delivered the opinion of the Court:
Whatever may be the decision in other States, under statutes similar or identical with ours, it is settled definitely in this State, that where a plat is executed, certified, acknowledged and recorded in conformity with the provisions of the statute of 1845, in relation to laying out towns, additions and subdivisions of lots, the fee of all that portion of the land designated as streets and alleys becomes absolutely vested in the *304corporation of the town or city, in trust for the use and benefit of the public. If the plat is recorded before the town has a corporate existence, the fee remains in abeyance, subject to vest in the corporation as soon as created. Making and recording the plat operates as a grant of the fee of the land comprised in the streets and alleys, to the corporation of the municipality, as effectually as would a deed. Trustees v. Haven, 11 Ill. 554; Hunter v. Middleton, 13 ib. 50; Manly v. Gibson, ib. 308; Leech v. Waugh, 24 ib. 228; Stephani v. Brown, 40 ib. 428; I. B. & W. R. R. Co. v. Hartley, 67 ib. 439 ; St. John v. Quitzow, 72 ib.-.
But in cases of an ordinary highway, or where the town or city obtains a street or alley by dedication, or by condemnation under the right of eminent domain, or where urban property has been laid off and platted by the owner into lots, with streets and alleys intersecting each other, under circumstances from which a dedication might be inferred, or, indeed, in any mode except by what would be equivalent to a conveyance, only an easement is acquired, the fee remaining in the original owner or proprietor. I. B. & W. R. R. Co. v. Hartley, supra.
The defense in this case is placed principally upon the latter proposition. Assuming the plat of the subdivision made by plaintiff, of lots owned by him, did not conform to the statute, it is contended, it created an easement in favor of the public in the street and alley in question, but did not convey the fee to the city; and hence it is said the fee remained in the proprietor, and passed to the defendant, by the conveyance to him of the abutting lots, burdened with an easement, which was wholly removed by the subsequent vacation and abandonment.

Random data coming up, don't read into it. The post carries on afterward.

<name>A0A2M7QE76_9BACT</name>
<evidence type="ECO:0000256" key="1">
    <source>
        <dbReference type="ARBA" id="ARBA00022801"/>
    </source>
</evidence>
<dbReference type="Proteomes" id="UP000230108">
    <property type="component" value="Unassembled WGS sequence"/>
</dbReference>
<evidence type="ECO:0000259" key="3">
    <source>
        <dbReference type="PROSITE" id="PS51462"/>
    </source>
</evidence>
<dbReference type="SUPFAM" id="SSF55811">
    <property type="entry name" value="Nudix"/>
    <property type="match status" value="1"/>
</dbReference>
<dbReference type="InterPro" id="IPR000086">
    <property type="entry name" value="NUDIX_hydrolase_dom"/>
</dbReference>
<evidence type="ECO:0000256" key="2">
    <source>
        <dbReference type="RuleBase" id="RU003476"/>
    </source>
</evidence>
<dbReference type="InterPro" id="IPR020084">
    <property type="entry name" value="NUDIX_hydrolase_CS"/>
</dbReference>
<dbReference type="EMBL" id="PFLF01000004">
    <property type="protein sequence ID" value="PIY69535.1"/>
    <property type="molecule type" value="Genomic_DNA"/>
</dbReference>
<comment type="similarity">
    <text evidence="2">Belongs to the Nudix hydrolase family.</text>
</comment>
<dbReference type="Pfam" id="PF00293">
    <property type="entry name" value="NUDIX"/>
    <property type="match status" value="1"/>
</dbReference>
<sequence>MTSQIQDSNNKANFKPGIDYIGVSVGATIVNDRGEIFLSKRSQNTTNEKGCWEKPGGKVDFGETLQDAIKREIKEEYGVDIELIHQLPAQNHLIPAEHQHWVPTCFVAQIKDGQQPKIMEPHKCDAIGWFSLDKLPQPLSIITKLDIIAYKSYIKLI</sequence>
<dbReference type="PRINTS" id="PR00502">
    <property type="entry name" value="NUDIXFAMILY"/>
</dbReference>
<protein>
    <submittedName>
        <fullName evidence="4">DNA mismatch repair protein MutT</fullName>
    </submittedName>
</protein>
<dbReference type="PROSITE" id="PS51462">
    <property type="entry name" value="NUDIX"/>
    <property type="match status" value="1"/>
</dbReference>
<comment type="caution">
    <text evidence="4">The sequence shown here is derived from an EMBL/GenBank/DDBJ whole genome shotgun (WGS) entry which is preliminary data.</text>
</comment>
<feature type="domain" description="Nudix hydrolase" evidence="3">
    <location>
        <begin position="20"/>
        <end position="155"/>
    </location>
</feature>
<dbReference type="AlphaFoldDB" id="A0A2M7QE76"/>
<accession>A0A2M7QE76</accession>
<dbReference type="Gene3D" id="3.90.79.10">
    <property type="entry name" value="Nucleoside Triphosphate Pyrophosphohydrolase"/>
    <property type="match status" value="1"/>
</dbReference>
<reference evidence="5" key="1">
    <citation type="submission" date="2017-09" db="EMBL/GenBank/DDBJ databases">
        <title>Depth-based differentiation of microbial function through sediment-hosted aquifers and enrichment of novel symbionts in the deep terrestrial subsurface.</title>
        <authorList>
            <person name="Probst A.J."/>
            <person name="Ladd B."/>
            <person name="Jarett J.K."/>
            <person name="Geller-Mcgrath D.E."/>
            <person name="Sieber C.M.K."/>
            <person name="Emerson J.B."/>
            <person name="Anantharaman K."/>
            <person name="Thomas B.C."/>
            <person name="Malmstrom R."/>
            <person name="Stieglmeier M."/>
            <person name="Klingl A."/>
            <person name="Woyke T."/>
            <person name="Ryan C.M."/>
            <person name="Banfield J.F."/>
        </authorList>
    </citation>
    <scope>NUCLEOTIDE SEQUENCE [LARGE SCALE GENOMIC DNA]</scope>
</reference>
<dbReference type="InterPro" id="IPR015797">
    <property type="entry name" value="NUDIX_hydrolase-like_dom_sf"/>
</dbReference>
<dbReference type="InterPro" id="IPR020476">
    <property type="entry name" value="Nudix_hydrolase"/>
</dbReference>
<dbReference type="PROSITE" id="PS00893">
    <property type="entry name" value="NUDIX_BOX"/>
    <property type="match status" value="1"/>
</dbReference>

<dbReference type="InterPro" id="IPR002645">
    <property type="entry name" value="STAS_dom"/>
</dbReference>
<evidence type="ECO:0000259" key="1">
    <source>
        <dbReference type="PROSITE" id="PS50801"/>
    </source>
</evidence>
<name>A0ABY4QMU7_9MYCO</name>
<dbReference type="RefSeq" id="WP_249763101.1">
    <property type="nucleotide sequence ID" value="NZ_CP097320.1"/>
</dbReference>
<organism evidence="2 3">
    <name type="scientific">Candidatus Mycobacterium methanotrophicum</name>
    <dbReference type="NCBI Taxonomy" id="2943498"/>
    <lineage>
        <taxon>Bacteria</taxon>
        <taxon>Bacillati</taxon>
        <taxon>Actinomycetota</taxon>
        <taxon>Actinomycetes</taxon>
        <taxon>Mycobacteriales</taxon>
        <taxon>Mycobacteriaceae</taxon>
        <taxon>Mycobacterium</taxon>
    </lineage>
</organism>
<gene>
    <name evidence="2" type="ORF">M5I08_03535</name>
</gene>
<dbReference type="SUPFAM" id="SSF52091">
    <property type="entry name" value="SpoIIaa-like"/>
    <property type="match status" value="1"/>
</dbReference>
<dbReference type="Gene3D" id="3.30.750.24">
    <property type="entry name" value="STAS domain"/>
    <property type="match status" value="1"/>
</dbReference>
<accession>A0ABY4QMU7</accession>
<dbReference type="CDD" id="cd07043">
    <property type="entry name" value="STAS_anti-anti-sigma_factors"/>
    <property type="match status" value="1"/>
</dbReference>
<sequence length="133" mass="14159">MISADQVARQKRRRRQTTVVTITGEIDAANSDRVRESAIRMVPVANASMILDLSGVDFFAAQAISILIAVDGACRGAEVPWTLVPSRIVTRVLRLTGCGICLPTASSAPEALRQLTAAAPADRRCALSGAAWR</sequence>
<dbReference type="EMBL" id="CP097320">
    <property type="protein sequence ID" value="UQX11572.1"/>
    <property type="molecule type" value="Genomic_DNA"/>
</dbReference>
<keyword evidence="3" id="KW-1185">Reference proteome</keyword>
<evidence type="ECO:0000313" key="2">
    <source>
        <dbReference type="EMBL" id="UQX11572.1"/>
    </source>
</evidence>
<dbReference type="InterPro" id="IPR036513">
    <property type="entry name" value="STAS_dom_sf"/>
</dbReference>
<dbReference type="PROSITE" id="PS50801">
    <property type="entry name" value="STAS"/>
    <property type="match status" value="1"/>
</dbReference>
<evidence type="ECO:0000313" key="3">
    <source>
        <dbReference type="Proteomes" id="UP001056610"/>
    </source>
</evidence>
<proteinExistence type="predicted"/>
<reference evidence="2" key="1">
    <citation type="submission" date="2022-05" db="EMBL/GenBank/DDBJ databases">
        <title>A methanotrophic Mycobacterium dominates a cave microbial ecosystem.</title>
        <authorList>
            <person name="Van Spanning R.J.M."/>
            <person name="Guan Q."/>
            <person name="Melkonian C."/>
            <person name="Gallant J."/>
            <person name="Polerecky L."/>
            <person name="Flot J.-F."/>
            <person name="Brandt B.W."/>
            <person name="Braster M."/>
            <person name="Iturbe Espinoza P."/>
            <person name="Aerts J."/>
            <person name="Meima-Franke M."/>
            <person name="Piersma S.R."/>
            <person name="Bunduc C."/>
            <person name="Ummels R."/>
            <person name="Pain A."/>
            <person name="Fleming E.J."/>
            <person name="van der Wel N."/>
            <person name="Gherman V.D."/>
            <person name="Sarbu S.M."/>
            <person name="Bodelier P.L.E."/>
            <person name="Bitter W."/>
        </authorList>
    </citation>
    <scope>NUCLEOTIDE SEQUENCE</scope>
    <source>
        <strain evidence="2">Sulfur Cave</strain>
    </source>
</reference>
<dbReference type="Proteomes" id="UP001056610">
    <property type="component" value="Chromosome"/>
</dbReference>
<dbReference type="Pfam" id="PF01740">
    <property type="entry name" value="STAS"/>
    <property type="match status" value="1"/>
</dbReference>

Whether the plat of the subdivision of plaintiff’s lots was made in conformity with the statute of 1845, is a mixed question of law and fact. The record and plat having been destroyed by fire, resort to secondary evidence was necessary to establish the contents. Although the evidence does • not show affirmatively a literal compliance, it does show a sub*305stantial compliance with the provisions of the statute, and that is all the law requires. In all essential matters, an exact compliance is shown. Enough was proven to warrant the finding of the court.
Objection is made that Olayton, who made the survey, plat and certificate, was not a county surveyor. After the destruction of all written evidence of his official capacity, the presumption in favor of the validity of the acts of a de facto officer should be indulged, in the absence of proof to the contrary, it was made by an officer authorized by law to act, either by a county surveyor, or by one licensed by the city under its charter, with the same power as county surveyors. But, waiving all presumptions in. favor of the legality of the acts of the officer acting, the plat and certificate are not necessarily invalid because not executed by a county surveyor. . Although made by another surveyor, it may still have all the force of a statutory conveyance of the streets and alleys to the city, in trust for the public. Bepeated decisions of this court hold it is the acknowledging and recording of the plat that vests the fee in the corporation. Trustees v. Haven; Manly v. Gibson ; Hunter v. Middleton, supra.